Since the last 7 decades, successive governments in India have tried their best to find a long-term solution to address the country’s ailing farm sector. But despite their best efforts, the Indian agriculture sector continues to stay distressed.
Lack of direct market access, lack of easy access to Institutional Credit – leading to borrowings from informal sources at higher interest rates, production glut – leading to lower price realizations, lack of modern warehouses – leading to distress sales, etc. are some of the major reasons cited for the perpetual agrarian crisis in India.
In the last few years, the Central Government has launched a slew of pro-farmer schemes to achieve sustainable agricultural growth. Higher Minimum Support Prices (MSPs), Operation Green (to help TOP – Tomato, Onion, Potato farmers), Crop Insurance, Soil Health Cards, etc. are some of the welfare schemes that have been announced to achieve the Hon. Prime Minister’s ambitious vision of “Doubling Farmers’ Incomes” by 2022.
At the same time, there has been a steady emergence of alternative perspectives to end farmers’ woes. ‘Farm Loan Waivers’ is one such perspective that we have comprehensively covered in our previous blog posts. You can read about it here and here. ‘Universal Basic Income (UBI)’ is another such perspective that has gained traction recently. In this blog post, we will cover the basics of UBI and similar farmer-centric schemes aimed at tackling India’s agrarian crisis.
What is UBI?
UBI is the economic model of providing all citizens of a country or other geographic area a specific sum of money, irrespective of their income, resources or employment status. The primary objective of UBI is to reduce poverty and increase equality among citizens.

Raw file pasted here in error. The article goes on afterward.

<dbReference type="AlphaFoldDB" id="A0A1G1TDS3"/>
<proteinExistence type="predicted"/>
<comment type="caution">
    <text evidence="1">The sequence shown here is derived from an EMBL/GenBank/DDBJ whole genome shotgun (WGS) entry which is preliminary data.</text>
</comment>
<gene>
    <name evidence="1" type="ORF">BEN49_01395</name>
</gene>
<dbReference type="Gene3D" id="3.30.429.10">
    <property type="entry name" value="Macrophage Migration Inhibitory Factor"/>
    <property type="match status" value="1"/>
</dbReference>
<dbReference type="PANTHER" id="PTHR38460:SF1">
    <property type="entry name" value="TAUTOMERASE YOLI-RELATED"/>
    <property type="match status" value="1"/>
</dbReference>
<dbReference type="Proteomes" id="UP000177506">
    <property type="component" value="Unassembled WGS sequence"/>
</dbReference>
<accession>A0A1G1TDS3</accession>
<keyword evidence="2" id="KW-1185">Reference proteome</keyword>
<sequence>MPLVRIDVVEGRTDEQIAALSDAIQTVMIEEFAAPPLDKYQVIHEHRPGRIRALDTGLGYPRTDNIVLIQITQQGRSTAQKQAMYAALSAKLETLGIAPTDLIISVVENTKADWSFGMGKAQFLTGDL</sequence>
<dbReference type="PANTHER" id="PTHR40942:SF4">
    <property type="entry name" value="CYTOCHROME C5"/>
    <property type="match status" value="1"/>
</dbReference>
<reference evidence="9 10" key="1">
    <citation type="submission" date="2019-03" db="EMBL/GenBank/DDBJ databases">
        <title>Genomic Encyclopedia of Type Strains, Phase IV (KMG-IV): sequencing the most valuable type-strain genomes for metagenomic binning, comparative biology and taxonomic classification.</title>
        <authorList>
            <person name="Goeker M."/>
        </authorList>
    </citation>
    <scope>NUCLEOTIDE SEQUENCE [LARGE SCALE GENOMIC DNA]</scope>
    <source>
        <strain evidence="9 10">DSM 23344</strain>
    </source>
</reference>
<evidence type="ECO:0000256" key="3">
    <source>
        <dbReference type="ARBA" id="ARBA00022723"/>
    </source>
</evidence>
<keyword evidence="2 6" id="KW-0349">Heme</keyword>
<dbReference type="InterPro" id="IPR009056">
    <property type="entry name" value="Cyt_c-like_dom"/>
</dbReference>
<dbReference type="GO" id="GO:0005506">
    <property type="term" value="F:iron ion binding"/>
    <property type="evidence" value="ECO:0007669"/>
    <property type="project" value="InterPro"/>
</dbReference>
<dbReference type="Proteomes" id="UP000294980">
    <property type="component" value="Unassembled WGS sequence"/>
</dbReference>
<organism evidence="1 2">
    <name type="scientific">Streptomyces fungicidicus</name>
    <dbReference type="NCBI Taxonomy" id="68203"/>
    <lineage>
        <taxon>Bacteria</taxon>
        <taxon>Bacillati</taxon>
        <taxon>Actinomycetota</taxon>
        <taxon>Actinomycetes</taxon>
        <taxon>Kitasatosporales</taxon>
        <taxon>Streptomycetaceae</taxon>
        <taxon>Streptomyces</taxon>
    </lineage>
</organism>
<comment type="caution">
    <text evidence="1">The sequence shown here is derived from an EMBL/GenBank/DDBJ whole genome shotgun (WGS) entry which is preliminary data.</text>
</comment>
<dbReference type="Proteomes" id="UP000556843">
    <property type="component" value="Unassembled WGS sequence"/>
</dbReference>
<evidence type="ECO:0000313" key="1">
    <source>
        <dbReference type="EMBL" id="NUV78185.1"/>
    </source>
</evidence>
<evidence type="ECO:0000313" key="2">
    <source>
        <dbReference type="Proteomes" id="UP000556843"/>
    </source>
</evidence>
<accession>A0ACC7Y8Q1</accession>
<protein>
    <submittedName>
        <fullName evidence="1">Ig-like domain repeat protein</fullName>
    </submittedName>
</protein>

Countries like Norway and Finland have implemented UBI, whereas others like Germany, Switzerland and France are experimenting with it.
UBI in India
The idea of UBI was recently propagated in the Economic Survey 2016-17 that was tabled in the parliament by the Hon. Union Finance Minister Shri Arun Jaitley in January 2017.
As per the Survey, apart from increasing equality amongst Indian citizens, the most important benefit of UBI would be to address misallocation, exclusion and leakages in various government-run schemes that are aimed at rooting out poverty and inequality.
While UBI is not implemented nationally in India, welfare schemes inspired by UBI have been launched for farmers. Two such notable schemes are Telangana’s ‘Agriculture Investment Support Scheme (Rythu Bandhu)’ and Odisha’s ‘Krushak Assistance for Livelihood and Income Augmentation (KALIA)’.
1. Rythu Bandhu, Telangana
Aimed at taking care of the initial investment needs of every farmer in the state, Rythu Bandhu was launched by the Telangana Government in May 2018 with a total budget of Rs. 12,000 crores for FY 2018-19. The scheme provides a grant of Rs. 4,000/- per acre, per farmer, each season, for the purchase of inputs like Seeds, Fertilizers, Pesticides, Labour and other farm investments.
While the scheme definitely has the advantage of treating farm distress directly, many feel that it is disproportionately directed towards larger farmers since it provides financial assistance on a per acre basis and thus has nothing for Landless Labourers.
2. KALIA, Odisha
Primarily aimed at benefiting Smallholder Farmers (SHFs), Cultivators and Landless Agricultural Labourers, KALIA was launched by the Odisha Government in December 2018 with a total budget of Rs. 10,180 crores spread over 3 years.
The scheme provides all farmers Rs. 10,000/- per family (Rs. 5000/- each for Kharif and Rabi seasons) as assistance for cultivation. While the scheme is not linked to the size of landholdings, proponents believe that the scheme will greatly benefit Sharecroppers and Cultivators, most of whom own little or no land in the state.
In both these schemes, the grant amount is directly transferred to the farmers’ bank account through Direct Benefit Transfer (DBT) to plug any leakage – something that the UBI proposed by Shri Arun Jaitley aims to achieve.
In the next part of this two-part series, we will examine if UBI can indeed be a silver bullet to end farmers’ woes or if any other solution(s) exists to soothe India’s agrarian distress.